There are two ways that a last-minute issue can be considered at the PCR hearing. First, the SC Rules of Civil Procedure say that the Court should freely grant permission to amend the pleadings “when justice so requires and does not prejudice any other party:”
The South Carolina Rules of Civil Procedure apply in a PCR action to the extent the rules do not conflict with the PCR Act. See Rule 71.1(a), SCRCP. Rule 15(a), SCRCP, provides, “A party may amend his pleading once as a matter of course at any time before or within 30 days after a responsive pleading is served . . . . Otherwise a party may amend his pleading only by leave of court or by written consent of the adverse party; and leave shall be freely given when justice so requires and does not prejudice any other party.”
Second, Rule 15(b) states that “[w]hen issues not raised by the pleadings are tried by express or implied consent of the parties, they shall be treated in all respects as if they had been raised in the pleadings.”
If the other side objects, the court should freely allow the amendment of the pleadings “when the presentation of the merits of the action will be subserved thereby and the objecting party fails to satisfy the court that the admission of such evidence would prejudice him in maintaining his action or defense upon the merits.”
In Love’s case, the amendment would not have prejudiced the state in any way, and the state did not give the PCR court any reason why they would have been prejudiced. It was not disputed that the prosecutor made the statements in closing argument – it’s in the trial transcript.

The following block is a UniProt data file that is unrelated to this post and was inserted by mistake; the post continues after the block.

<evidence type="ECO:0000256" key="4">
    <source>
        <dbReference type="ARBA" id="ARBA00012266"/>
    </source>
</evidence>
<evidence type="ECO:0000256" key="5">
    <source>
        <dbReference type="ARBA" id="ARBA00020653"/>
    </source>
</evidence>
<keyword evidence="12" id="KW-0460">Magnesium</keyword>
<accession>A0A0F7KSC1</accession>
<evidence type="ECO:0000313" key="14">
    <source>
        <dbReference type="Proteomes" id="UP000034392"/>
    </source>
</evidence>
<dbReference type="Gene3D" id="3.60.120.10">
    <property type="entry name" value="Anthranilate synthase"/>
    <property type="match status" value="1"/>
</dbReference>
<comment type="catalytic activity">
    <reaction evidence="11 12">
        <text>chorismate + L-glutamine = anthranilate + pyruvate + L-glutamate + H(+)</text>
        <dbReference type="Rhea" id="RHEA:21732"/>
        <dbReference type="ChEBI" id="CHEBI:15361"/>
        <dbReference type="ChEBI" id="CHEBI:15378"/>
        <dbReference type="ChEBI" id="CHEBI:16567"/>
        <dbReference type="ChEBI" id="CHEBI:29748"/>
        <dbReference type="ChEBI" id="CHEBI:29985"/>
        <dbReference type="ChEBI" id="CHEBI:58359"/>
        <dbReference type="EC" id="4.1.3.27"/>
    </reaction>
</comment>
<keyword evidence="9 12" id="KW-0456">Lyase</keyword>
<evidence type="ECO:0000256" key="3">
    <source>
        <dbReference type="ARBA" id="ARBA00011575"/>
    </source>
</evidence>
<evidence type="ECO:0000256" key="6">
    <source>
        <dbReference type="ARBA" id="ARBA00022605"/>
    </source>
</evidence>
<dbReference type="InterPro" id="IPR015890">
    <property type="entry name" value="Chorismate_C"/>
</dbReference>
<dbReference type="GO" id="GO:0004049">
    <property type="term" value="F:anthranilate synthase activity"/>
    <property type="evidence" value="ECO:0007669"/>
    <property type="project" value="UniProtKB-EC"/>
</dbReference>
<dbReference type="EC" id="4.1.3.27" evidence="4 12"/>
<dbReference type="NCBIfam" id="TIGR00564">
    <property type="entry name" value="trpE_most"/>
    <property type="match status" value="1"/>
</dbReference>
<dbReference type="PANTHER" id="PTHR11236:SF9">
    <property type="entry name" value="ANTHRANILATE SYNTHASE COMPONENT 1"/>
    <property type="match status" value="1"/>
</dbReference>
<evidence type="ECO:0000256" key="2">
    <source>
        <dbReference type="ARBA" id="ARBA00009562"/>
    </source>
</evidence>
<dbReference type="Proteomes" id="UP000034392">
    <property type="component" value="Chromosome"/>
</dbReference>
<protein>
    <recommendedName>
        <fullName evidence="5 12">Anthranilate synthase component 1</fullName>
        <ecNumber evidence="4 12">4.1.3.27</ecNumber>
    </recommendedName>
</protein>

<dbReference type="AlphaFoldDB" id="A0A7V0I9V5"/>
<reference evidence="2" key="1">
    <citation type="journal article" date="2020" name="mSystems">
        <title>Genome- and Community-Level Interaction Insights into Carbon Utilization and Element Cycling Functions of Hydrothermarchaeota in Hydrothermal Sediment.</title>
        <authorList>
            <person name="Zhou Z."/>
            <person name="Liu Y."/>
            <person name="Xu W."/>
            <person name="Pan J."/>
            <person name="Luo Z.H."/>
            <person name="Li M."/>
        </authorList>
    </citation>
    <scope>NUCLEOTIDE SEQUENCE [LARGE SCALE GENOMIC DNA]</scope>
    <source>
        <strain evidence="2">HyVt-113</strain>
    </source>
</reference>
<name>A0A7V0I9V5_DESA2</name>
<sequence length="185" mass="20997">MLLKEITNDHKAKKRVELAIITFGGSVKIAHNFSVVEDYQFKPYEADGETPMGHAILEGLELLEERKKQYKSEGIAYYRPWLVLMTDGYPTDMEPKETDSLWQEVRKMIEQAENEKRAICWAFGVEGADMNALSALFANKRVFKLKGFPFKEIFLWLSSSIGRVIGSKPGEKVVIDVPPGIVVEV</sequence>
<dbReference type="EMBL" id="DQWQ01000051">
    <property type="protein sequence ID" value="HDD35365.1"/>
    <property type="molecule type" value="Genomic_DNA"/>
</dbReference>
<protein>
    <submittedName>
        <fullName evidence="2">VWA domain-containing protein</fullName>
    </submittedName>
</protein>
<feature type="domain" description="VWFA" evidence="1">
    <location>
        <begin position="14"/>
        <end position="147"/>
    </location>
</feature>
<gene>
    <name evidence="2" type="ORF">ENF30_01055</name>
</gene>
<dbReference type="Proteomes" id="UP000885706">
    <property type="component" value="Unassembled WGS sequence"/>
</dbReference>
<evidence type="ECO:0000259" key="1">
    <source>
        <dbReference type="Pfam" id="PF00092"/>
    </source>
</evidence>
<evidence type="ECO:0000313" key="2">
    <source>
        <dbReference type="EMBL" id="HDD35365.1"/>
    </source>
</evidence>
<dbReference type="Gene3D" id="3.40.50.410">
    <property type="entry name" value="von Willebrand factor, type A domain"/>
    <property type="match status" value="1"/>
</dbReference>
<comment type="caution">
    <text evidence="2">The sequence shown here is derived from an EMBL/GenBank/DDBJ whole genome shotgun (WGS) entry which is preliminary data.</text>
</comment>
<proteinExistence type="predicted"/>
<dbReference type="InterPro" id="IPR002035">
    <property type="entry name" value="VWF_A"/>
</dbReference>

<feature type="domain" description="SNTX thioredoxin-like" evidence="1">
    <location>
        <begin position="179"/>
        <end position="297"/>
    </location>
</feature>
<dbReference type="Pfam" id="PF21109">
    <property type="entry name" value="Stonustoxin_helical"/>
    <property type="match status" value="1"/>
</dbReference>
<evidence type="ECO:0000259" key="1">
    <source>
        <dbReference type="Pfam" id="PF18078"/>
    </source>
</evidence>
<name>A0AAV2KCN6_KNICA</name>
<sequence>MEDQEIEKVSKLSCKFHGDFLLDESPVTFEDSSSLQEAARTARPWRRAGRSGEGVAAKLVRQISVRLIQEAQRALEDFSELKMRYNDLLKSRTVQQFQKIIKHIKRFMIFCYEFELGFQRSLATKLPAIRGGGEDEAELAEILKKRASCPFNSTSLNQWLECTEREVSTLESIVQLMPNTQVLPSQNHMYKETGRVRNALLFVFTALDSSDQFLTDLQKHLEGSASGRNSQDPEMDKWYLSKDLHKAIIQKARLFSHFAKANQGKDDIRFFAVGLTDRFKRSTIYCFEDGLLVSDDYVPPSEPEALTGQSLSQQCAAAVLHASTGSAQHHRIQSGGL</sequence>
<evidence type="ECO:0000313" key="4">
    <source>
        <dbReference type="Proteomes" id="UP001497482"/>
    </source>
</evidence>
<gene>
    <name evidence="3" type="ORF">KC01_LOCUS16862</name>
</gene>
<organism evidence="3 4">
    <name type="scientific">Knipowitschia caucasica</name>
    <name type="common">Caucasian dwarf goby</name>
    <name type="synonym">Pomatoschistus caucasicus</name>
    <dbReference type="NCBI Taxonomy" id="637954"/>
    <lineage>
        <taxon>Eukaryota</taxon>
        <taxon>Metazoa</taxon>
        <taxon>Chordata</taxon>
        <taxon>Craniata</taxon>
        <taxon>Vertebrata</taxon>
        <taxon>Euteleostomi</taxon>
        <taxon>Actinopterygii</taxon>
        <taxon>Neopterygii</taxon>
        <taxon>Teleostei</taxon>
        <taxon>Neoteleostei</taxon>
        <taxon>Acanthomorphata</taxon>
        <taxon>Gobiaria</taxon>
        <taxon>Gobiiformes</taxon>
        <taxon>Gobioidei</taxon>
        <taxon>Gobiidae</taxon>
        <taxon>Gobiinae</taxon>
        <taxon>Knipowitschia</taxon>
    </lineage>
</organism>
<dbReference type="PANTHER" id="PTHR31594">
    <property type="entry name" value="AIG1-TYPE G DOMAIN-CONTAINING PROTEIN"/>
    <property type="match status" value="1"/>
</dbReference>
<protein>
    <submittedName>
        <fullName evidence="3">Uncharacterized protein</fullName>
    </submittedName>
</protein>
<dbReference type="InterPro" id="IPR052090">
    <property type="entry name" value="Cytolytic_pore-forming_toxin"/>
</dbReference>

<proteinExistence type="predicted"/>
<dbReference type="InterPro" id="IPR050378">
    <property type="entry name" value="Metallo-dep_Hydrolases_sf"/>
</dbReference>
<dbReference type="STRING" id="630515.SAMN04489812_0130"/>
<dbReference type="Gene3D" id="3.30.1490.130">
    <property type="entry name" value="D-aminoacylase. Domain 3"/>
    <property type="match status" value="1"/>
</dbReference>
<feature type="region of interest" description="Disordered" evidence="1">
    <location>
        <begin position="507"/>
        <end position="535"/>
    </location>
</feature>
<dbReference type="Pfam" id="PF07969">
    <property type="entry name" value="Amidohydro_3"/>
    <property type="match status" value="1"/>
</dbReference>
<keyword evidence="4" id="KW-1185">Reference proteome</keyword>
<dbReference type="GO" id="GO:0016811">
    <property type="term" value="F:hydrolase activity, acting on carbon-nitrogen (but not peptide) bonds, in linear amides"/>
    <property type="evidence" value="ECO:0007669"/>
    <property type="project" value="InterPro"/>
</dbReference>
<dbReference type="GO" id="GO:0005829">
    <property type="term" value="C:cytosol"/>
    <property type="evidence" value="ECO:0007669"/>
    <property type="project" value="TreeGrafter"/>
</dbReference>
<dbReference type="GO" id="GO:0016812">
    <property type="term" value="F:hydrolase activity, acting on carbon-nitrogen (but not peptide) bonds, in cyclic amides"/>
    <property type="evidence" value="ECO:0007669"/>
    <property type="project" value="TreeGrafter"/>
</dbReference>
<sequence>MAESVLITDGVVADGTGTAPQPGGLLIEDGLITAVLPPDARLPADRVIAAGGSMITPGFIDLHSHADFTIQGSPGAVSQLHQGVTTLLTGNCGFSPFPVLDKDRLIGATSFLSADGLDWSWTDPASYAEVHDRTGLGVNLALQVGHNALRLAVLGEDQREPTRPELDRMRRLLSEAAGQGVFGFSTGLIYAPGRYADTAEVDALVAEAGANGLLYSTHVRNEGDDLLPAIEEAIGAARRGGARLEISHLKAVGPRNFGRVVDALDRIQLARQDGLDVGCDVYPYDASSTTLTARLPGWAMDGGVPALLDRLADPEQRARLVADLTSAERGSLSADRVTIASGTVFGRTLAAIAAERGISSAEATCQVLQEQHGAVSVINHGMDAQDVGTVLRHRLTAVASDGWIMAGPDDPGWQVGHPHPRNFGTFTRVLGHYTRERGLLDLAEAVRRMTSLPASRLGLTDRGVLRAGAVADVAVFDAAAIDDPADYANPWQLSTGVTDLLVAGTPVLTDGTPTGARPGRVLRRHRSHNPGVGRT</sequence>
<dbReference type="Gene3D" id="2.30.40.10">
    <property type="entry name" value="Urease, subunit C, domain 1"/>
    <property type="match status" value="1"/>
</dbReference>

Furthermore, prejudicial statements by prosecutors in closing argument and “golden rule” violations are a common issue that the Attorney General’s Office litigates often:
The issue advanced by Love in this attempted amendment was hardly complex and would have required little regrouping on the part of the State to defend against it. Little to no prejudice would result to the State if this amendment were granted; indeed, the State’s arguments against the proposed amendment were simply that the amendment was filed too late and that there would “be hell to pay” if the State had done the same thing. Neither of these arguments articulate the infliction of prejudice upon the State; therefore, there was no “valid reason for denying the motion.” See Skydive, 426 S.C. at 182, 826 S.E.2d at 588.
So, when should a PCR petition be amended? Immediately – as soon as you know there is an issue that was not raised in the original petition. If you do not raise all issues on direct appeal and PCR in the state court, you may also be barred from raising those issues in a federal habeas petition later…
If you wait until the last minute, the Court might allow you to amend the pleadings. If it is a complex issue, the Court might grant a continuance to give the state additional time to investigate and prepare.
But, if it involves a complex issue and the Court does not grant a continuance, you may be barred from raising the issue not only in the PCR court but later federal habeas proceedings as well.
If you or a family member have been convicted of a crime and want to file a direct appeal or explore the possibility of post-conviction relief, call today at 843-916-9300 or fill out our contact form to schedule a free consultation with a Myrtle Beach criminal defense lawyer on the Axelrod team.